How Technology Helps Increase Transparency and Improve Safety at Sea  - Oceana USA
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How Technology Helps Increase Transparency and Improve Safety at Sea 

The world’s oceans face a dire threat: illegal, unreported, and unregulated (IUU) fishing. IUU fishing is outside the bounds of the law, and it includes fishing without a permit, fishing in a closed area or for a prohibited species, fishing in an unmanaged area or for an unmanaged fish, or failing to accurately report catch. Across the globe, IUU fishing contributes to overfishing, harms ocean wildlife, and is explicitly linked to forced labor and human rights abuses. To make matters worse, monitoring fishing activities at sea is a notoriously difficult challenge.

The good news is technology is evolving to help better monitor vessels and their activities at sea. Automatic Identification System (AIS) is a vessel tracking tool developed to increase maritime safety, reduce vessel collisions, and enhance awareness of vessel locations at sea. AIS uses a very high frequency (VHS) radio and GPS satellite receivers to accurately identify a vessel’s location, speed, and direction. It essentially functions as the “eyes of the boat,” enabling vessels to “see” each other’s identity, location, and activity.

Although the publicly available data from AIS was originally used to increase safety at sea, amid growing concerns over IUU fishing, the device has become a helpful tool for transparency. By analyzing the AIS data, it is possible to map fishing activities across the world’s oceans, while simultaneously increasing safety at sea.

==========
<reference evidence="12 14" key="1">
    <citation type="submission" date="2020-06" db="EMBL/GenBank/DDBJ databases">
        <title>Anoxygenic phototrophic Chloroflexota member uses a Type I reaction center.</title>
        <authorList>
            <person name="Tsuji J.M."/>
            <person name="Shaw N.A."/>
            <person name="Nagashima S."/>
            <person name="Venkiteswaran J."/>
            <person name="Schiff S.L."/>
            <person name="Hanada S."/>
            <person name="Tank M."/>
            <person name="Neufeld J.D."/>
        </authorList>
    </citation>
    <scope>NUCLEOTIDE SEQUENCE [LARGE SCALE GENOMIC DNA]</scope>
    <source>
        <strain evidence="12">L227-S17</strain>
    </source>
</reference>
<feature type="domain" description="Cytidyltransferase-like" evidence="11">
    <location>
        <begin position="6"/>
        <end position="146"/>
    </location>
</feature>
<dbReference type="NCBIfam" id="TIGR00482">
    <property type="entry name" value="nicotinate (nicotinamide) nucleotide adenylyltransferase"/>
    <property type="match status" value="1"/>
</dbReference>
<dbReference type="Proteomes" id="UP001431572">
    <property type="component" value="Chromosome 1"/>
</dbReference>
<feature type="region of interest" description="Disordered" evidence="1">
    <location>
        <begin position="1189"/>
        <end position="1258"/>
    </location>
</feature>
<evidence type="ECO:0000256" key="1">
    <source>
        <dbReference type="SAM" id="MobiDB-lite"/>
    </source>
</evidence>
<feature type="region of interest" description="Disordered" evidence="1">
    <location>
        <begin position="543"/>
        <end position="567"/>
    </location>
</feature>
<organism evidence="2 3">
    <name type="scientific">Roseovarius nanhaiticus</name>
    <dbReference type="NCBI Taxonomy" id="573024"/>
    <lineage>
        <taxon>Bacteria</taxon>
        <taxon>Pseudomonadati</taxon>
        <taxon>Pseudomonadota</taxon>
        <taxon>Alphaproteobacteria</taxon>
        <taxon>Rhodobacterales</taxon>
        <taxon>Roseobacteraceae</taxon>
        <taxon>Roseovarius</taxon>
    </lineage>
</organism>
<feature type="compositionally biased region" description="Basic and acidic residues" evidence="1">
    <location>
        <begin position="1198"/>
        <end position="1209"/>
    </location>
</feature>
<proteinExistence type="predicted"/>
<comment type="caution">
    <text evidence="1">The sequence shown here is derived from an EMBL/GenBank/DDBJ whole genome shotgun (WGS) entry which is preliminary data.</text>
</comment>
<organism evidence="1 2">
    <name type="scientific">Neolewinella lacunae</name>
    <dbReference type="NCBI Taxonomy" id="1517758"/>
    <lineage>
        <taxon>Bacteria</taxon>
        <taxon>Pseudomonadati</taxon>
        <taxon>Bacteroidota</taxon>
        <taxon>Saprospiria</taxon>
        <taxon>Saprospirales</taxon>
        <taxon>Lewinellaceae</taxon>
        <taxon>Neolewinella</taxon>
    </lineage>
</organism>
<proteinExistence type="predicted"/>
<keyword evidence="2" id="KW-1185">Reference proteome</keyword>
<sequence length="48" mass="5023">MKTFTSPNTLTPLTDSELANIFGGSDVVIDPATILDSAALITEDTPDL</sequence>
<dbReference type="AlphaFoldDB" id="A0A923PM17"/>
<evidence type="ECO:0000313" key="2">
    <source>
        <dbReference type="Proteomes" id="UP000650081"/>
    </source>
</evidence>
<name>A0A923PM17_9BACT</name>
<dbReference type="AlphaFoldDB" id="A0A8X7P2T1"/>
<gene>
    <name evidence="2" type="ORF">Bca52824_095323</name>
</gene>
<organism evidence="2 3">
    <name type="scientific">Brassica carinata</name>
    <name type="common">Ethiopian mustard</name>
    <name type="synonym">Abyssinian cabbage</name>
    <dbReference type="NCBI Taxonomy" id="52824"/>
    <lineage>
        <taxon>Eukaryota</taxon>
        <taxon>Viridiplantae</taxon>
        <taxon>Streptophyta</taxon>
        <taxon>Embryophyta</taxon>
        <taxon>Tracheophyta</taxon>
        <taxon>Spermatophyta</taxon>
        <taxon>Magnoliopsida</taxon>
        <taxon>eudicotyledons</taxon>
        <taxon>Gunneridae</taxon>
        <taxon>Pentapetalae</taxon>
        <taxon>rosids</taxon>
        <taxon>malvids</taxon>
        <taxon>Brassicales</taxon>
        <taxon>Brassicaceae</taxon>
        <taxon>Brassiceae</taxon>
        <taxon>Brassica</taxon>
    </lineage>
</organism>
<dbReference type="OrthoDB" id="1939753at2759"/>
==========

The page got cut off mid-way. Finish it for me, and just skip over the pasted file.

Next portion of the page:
By using data from Global Fishing Watch, an independent nonprofit founded by Oceana in partnership with Google and SkyTruth, Oceana exposed nearly 300 vessels flagged to China fishing near the Galapagos Marine Reserve without their AIS activated, appearing to “go dark” for over 600,000 hours. Oceana’s Illegal Fishing and Transparency campaign team continues to raise awareness of the issues caused by a lack of transparency on our oceans and advocates for stronger fisheries regulations.

AIS devices are a game changer, allowing the public, fisheries managers, and researchers to track the largest fishing vessels as they operate around the world. Some governments, like the European Union, require AIS use on many fishing vessels. Unfortunately, in the United States the benefits of AIS are limited by narrow regulations. Only fishing vessels greater than 65 feet are required to carry AIS, just 12% of the more than 19,000 registered U.S. commercial fishing vessels. And those vessels are only required to use their AIS devices within 12 nautical miles of shore, despite the majority of fishing taking place further out to sea. The European Union requires AIS use for all vessels 15 meters or greater for the entirety of their voyage. With commercial fishers facing the highest fatality rates of any occupation, and growing concerns of IUU fishing, the United States should expand the AIS requirements to match the EU and improve maritime safety in the U.S.

To learn more, read Oceana’s AIS fact sheet here.

Bad actors can alter AIS transmissions to camouflage illegal fishing activity. Spoofing is the purposeful manipulation of a vessel’s AIS device to hide or alter a ship’s location or identity. Manipulation of AIS devices is a rare occurrence and detectable by platforms like GFW.

To learn more about spoofing, and how it can be thwarted, read Oceana’s AIS spoofing fact sheet here.

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